Carpinteria is a small oceanside city located in south Santa Barbara County, California, east of Santa Barbara and northwest of Ventura. The population was 13,040 at the 2010 census, down from 14,194 at the 2000 census.
The Spanish named the area "Carpinteria" because the Chumash tribe, which lived in the area, had a large seagoing canoe-building enterprise, or "carpentry shop" there; this was due to the availability of naturally occurring surface tar which was used to seal the canoes. Tar seeps are still visible at selected sites, such as Tar Pits Park on the campground beach of Carpinteria State Beach. The three closest drilling platforms visible from the shore are within the Carpinteria Offshore Oil Field, the 50th-largest field in California.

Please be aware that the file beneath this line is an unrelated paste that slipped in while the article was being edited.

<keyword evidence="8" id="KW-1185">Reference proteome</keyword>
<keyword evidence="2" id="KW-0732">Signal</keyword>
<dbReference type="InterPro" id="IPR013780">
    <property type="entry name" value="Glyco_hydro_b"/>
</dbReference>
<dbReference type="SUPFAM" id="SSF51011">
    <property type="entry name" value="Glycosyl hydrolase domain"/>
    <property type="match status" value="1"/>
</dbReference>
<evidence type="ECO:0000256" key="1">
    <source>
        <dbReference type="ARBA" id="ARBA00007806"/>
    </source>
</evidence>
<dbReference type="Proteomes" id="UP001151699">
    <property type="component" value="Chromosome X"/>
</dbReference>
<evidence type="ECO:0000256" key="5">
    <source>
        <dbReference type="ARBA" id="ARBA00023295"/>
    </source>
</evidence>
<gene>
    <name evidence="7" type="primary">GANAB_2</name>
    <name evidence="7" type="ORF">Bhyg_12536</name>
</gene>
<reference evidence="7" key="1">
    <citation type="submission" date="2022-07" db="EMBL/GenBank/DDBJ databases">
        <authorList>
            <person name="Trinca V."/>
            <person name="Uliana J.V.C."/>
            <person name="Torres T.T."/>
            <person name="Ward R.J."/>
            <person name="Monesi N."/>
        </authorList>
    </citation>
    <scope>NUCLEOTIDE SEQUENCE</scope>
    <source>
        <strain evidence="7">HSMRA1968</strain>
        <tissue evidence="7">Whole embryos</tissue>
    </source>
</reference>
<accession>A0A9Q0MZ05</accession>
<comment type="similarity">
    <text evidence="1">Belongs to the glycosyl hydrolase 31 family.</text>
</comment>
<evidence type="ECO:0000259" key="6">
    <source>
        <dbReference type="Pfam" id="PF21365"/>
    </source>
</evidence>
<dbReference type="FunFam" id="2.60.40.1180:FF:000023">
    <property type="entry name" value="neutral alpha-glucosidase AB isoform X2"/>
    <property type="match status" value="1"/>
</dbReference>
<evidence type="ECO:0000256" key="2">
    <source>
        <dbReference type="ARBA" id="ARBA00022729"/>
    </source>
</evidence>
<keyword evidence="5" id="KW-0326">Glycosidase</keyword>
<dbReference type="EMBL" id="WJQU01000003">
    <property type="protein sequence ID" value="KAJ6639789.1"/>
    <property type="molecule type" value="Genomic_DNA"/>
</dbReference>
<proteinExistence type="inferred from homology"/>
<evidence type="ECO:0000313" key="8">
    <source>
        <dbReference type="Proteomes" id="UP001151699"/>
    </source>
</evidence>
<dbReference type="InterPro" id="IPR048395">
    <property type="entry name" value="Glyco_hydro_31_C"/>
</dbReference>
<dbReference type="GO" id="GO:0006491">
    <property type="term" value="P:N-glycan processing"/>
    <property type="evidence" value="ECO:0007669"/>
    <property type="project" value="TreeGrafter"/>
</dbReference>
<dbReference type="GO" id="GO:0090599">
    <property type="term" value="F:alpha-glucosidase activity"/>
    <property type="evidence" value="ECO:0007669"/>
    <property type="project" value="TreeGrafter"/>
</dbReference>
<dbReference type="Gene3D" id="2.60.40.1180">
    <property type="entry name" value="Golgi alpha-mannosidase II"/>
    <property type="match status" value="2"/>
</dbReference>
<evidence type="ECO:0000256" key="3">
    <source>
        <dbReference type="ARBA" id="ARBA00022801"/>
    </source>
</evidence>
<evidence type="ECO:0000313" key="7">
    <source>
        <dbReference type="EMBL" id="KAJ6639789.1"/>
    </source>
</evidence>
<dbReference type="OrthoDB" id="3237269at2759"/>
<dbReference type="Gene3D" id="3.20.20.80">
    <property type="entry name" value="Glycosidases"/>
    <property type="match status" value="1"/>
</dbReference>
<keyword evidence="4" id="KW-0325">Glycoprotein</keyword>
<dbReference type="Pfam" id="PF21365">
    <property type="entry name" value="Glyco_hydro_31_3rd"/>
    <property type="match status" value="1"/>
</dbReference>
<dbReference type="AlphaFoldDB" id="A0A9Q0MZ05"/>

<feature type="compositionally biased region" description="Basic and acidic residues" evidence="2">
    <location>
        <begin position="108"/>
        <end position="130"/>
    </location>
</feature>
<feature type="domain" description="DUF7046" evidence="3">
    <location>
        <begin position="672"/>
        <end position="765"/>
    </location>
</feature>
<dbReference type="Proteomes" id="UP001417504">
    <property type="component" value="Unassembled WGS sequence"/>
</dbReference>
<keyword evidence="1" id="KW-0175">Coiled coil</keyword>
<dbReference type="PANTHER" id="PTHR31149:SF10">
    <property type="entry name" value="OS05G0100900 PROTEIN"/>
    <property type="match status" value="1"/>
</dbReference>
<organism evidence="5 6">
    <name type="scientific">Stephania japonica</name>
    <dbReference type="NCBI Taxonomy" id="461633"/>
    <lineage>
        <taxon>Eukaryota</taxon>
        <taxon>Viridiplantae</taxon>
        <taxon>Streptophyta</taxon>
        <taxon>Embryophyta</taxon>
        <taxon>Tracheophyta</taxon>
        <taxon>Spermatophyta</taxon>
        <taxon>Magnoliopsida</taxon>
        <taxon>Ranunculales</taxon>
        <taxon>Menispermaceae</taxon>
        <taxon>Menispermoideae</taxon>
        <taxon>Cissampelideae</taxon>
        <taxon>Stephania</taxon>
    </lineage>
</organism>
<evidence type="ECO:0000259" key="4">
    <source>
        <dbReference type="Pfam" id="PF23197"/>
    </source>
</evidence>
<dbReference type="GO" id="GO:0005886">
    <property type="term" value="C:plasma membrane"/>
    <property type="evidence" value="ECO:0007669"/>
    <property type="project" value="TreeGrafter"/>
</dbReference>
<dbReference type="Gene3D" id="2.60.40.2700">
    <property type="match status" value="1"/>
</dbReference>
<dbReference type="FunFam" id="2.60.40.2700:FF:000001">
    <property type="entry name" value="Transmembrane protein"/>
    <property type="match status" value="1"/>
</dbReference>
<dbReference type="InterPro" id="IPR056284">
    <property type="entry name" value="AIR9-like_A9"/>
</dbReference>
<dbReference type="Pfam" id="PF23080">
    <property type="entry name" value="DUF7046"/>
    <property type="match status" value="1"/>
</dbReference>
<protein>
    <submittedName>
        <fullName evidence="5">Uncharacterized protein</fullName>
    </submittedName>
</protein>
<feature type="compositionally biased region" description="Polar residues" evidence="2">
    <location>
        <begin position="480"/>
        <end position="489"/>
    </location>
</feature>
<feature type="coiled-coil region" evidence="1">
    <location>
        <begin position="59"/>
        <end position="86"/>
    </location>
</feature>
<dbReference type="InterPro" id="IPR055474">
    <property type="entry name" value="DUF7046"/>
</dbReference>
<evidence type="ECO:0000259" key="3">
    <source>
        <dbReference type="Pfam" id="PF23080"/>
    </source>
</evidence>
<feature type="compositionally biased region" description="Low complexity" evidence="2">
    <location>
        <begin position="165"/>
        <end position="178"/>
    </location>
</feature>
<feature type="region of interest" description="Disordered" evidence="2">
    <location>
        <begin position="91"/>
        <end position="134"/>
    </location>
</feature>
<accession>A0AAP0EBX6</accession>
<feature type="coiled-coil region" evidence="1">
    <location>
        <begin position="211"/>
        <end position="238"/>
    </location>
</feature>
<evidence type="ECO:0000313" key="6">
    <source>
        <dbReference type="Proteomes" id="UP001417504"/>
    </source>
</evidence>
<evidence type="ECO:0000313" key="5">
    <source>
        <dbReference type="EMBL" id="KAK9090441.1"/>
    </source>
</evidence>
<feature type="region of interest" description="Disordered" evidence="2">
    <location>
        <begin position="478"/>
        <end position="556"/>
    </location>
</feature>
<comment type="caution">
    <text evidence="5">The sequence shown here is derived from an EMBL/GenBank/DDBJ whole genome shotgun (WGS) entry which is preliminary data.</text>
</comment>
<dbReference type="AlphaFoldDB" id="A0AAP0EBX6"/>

Carpinteria beach is known for its gentle slope and calm waves in selected sandy areas but also good surfing swells in some of the more rocky areas . Seals and sea lions can be seen in the area December through May at the rookery in the nearby Carpinteria Bluffs , as well as an occasional gray whale. Tidepools contain starfish, sea anemones, crabs, snails, octopuses and sea urchins. A marathon-length round trip north of the rookery along the beach to Stearns Wharf in Santa Barbara is possible, though passable only during low tide. A popular campground is located adjacent to the beach. There is bird watching at Carpinteria Salt Marsh Reserve.